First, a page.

LOS ANGELES – Retinal infarctions are often going missed as important red flags for future ischemic strokes.
Among U.S. Medicare beneficiaries older than 65 years who had a retinal infarction (RI), “only one-third underwent adequate stroke risk factor evaluation,”, reported in a poster presented at the International Stroke Conference sponsored by the American Heart Association. And fewer than 10% underwent assessment by a neurologist, based on a of 5,688 of these older Medicare beneficiaries who had a RI sometime during 2009-2015.
The high-risk profile of these patients was affirmed by a 1% ischemic stroke incidence during the 90 days following their RI diagnosis, a rate roughly fourfold higher than in similar patients without a recent RI.
“A lot of people don’t recognize that a retinal infarction is a type of stroke,” Dr. Merkler said in a . To test this hypothesis, Dr. Merkler and his associates examined the follow-up run on elderly Medicare beneficiaries following a RI diagnosis.”The guidelines recommend evaluating why these patients had a stroke [a retinal infarction] and treating risk factors to reduce the risk of a future stroke,” said Dr. Merkler, a neurologist at Weill Cornell Medicine in New York.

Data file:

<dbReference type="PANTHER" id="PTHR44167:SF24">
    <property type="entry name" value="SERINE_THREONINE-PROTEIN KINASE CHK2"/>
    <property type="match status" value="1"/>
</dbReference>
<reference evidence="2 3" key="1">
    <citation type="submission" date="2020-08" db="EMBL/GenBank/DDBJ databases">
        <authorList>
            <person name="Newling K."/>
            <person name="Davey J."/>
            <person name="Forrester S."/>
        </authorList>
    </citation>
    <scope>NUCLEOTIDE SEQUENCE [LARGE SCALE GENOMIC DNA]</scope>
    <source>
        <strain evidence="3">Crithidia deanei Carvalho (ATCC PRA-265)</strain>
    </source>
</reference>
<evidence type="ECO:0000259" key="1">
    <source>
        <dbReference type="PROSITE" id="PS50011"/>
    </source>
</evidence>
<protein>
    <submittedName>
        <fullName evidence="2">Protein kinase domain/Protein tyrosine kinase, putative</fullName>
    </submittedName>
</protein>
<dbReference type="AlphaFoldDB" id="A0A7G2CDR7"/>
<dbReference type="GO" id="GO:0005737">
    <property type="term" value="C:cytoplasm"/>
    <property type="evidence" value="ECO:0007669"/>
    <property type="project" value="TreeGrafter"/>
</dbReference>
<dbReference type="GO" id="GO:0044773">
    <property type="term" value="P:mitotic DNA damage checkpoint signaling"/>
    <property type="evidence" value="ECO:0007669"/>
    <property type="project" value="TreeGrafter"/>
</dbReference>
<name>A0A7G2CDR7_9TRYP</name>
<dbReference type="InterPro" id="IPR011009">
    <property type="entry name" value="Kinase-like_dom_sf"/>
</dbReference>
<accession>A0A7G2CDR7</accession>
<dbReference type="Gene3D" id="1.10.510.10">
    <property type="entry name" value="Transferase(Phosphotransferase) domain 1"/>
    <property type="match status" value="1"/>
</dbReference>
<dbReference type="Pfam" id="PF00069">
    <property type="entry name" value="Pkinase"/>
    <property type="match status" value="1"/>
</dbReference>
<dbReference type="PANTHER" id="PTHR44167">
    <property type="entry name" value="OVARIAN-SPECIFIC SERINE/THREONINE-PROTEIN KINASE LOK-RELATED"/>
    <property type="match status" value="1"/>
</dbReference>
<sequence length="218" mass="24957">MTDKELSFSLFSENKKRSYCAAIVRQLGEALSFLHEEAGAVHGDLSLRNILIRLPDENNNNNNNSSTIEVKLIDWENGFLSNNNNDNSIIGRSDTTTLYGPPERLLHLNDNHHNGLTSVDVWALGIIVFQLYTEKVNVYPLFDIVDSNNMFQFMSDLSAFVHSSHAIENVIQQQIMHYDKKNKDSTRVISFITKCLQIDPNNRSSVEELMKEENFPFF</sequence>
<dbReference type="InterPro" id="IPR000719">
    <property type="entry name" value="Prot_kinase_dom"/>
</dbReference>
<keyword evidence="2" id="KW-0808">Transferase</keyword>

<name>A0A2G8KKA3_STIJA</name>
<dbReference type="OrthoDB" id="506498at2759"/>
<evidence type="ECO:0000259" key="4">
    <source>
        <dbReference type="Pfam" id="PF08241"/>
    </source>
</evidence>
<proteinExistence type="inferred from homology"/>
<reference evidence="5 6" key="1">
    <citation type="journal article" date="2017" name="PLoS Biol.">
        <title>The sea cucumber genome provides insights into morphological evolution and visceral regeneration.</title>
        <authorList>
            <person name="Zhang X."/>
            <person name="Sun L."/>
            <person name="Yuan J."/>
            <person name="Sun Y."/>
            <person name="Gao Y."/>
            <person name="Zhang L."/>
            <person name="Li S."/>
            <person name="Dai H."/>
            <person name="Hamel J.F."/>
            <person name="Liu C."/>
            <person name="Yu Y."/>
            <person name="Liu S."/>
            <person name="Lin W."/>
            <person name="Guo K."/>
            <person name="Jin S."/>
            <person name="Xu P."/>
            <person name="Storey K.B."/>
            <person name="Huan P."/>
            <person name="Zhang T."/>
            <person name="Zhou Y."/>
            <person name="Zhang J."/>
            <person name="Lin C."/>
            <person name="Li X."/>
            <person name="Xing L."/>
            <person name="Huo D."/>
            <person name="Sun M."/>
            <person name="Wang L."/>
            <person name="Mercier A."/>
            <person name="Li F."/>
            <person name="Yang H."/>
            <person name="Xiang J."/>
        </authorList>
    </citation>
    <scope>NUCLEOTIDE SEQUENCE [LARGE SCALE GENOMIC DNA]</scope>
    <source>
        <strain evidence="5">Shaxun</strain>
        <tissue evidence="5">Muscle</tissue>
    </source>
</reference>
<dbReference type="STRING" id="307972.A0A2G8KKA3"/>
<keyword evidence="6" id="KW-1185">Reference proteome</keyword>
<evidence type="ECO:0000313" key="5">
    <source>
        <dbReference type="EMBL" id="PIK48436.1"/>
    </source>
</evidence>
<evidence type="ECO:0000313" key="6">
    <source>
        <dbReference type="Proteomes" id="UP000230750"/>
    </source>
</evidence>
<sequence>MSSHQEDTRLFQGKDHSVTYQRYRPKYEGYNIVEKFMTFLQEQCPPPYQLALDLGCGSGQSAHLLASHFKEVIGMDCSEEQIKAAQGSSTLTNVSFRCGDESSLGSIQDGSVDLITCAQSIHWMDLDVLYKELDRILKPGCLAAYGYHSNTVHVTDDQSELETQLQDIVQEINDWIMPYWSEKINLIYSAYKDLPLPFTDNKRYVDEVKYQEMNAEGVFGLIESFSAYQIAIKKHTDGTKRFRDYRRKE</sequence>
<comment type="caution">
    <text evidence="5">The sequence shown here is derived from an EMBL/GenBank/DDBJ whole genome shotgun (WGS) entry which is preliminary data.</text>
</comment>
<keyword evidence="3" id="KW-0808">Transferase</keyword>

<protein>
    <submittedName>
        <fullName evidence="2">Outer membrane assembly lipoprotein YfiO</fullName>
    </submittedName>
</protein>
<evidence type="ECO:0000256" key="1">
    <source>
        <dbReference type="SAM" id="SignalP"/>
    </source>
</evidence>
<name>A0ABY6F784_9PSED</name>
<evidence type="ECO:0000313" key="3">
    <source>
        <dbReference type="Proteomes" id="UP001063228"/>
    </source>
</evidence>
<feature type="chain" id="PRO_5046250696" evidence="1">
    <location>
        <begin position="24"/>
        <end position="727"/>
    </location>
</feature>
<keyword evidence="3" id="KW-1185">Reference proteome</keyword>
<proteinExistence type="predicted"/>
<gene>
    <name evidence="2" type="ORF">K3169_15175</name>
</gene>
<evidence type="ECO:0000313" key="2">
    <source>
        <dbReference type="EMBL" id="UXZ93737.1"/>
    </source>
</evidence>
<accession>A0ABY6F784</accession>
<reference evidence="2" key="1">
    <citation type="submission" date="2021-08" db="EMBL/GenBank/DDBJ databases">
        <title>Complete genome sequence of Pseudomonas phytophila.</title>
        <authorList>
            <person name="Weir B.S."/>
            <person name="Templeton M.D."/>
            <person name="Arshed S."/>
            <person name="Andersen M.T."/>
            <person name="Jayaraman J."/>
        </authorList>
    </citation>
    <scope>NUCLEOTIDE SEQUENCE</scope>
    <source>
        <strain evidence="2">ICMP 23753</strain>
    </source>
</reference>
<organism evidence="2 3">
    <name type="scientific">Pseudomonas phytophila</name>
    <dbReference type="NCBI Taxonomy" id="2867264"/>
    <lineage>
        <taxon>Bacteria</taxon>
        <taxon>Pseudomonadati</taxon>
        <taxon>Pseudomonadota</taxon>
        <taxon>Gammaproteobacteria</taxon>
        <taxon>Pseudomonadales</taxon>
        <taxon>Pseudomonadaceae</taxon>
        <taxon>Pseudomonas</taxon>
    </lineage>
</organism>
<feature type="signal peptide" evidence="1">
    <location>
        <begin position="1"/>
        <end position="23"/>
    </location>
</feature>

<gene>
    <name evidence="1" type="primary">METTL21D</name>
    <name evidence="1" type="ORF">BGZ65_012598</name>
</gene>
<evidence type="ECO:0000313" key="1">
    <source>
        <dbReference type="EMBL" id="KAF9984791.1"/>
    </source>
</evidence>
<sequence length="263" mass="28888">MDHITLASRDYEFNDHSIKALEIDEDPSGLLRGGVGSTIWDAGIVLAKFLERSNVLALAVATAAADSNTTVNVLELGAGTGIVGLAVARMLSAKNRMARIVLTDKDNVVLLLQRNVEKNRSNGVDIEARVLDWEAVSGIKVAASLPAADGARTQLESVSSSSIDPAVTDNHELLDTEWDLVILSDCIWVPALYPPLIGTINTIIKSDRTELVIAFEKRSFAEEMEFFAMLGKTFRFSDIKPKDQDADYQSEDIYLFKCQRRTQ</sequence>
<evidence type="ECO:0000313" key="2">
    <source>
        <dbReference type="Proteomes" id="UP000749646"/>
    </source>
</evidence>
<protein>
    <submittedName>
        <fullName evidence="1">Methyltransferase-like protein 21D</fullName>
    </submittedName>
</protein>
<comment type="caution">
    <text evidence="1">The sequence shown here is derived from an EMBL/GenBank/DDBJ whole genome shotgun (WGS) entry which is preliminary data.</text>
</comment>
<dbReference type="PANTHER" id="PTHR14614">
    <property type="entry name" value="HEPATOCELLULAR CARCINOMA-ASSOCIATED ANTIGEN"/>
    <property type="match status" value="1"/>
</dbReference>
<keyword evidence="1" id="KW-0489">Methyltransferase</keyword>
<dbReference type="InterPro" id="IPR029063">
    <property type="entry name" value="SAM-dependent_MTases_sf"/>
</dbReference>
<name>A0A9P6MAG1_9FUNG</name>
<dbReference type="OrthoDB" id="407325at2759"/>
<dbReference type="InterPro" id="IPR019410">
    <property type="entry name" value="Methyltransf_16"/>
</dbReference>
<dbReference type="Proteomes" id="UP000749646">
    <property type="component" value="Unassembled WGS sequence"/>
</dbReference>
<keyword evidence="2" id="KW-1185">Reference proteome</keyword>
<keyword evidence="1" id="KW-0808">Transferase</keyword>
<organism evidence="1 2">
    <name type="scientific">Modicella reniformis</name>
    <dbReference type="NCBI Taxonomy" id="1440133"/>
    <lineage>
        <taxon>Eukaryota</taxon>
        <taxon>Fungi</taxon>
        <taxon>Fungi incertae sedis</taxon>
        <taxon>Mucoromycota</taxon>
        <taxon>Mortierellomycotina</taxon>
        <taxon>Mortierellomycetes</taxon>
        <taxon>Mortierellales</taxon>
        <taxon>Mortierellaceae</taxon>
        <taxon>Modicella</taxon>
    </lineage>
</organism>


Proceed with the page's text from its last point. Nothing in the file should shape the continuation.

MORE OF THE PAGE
The review showed that 34% of the RI patients underwent cervical carotid imaging, 29% had heart rhythm monitoring, 23% underwent echocardiography, and 8% had assessment by a neurologist.
Dr. Merkler had no disclosures.
SOURCE: Merkler A et al. ISC 2018 Abstract TMP76 (Stroke. ).